Bronwyn's Library Blog

Saturday, August 27, 2005

Avast me hearties!

The New York Times has run an article on the rash, or should I call it treasure-trove, of pirate books launched recently. I enjoyed it immensely, with its light-hearted and informative reviews of the books and of pirates in general. The theme that captured me, though, was piratical language. Referring to the creation of Long John Silver in the Disney version of Treasure Island, the pirate is described as the downscale pirate captain, with a parrot on one shoulder, a broad pseudo-Cornish accent and a vocabulary that leaned heavily on a single, highly expressive monosyllable: arrr.The article concedes "Arrr" may be pure fiction, but…

When the reviews move on to 'PIRATTITUDE!: SO YOU WANNA BE A PIRATE? HERE'S HOW!' by John Baur and Mark Summersand published by the New American Library, the suggestion of hilarity becomes full-blown. Here are the comments: First step: mastering the five A's. These are the building blocks of piratese, and they are, apparently in reverse order of importance, avast, ahoy, aye, aye-aye, and the amazingly flexible arrr, which, the authors claim, can mean, among many other things, "Yes," "I agree," "I'm happy," "I'm enjoying this beer," "My team is winning" or "My team is losing" and "I am here and alive."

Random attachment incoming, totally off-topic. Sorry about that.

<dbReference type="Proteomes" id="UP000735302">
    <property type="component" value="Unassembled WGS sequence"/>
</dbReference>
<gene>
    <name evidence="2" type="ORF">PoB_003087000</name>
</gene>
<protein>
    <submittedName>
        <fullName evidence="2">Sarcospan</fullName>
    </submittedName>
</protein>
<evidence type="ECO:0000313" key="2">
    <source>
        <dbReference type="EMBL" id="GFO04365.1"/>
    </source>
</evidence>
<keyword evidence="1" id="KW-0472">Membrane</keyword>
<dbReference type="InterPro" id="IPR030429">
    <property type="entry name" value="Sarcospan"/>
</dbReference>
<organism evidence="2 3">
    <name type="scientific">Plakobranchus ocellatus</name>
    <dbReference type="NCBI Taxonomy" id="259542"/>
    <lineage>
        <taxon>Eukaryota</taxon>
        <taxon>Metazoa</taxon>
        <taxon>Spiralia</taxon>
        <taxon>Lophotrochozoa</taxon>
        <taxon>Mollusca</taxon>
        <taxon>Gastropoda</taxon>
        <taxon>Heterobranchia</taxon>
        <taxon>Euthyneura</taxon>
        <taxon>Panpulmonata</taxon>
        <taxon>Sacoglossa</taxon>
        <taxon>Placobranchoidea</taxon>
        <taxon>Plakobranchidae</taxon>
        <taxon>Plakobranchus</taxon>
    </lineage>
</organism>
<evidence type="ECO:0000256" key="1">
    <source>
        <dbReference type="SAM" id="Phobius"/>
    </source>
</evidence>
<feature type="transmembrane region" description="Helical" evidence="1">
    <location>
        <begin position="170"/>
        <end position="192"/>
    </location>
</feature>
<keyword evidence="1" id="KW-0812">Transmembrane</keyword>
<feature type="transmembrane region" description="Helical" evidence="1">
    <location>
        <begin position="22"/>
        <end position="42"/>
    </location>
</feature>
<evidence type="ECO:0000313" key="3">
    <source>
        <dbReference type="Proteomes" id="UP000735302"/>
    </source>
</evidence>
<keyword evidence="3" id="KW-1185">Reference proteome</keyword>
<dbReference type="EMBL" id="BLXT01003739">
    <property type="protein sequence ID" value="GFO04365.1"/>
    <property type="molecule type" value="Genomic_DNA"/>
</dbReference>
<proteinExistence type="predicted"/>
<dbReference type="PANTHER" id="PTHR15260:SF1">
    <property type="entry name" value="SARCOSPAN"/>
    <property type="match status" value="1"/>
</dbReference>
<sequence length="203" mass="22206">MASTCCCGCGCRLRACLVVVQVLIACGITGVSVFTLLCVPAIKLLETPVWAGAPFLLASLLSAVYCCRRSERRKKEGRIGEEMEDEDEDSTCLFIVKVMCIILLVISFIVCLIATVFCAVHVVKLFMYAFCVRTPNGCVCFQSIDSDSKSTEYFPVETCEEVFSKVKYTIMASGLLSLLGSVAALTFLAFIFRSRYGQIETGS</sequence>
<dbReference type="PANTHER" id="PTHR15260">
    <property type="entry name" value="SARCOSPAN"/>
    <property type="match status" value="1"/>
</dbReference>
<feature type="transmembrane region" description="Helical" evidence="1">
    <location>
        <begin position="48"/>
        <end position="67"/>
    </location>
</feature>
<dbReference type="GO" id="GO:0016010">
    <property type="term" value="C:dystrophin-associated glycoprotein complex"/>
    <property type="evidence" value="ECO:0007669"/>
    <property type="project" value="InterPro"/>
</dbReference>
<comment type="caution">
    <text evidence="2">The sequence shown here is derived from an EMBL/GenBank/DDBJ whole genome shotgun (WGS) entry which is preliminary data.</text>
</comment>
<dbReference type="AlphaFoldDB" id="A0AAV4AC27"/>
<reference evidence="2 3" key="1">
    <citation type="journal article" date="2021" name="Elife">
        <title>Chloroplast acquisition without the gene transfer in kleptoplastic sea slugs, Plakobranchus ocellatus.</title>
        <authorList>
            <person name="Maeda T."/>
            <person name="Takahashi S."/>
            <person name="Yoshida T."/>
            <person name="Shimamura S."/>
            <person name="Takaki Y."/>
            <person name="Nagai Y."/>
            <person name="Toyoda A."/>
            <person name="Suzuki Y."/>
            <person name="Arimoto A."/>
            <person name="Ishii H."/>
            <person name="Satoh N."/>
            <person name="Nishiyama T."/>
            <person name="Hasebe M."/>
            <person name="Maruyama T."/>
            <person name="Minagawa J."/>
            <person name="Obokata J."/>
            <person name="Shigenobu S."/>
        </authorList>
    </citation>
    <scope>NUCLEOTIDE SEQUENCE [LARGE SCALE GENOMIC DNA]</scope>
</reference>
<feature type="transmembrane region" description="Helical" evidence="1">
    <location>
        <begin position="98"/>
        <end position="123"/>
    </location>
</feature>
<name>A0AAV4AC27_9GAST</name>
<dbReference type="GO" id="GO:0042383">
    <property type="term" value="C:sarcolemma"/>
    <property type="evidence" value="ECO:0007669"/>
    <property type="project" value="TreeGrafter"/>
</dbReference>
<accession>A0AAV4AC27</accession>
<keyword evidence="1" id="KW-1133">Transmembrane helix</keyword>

Having absorbed the five A's, students can move along to the very useful mix-and-match guide to formulating pirate curses. By selecting an adjective from column A and affixing it to a noun from column B, the apprentice pirate can coin such terms of abuse as "barnacle-bottomed bilge monkey." Slappy and Chumbucket may be on to something here, another clue to the perennial appeal of the pirate. Unlike the tight-lipped tough guys and monosyllabic cowboys who let their guns do the talking, pirates, once they get past arrr, exploit the resources of the English language. Even their parrots have colourful vocabularies.

These authors are the ones responsible for the website and promotion of International Talk like a pirate day. I had discovered the site several years ago and thought I would promote it to teachers, until I went into it more deeply and found it not quite so suitable for school use, more’s the pity. Pirates is a wonderful theme to use in primary school.

The New York Times concludes with a review of Fan Tan, Marlon Brando’s contribution to the mix. This was also reviewed by the Ann Arbor District library bloggers. They also led me to a blog post on Brando’s writing of the book by Blogrunner. As far as I’m concerned these references to a strange tale are more of an incitement to read about Marlon Brando himself – now there’s a tale.


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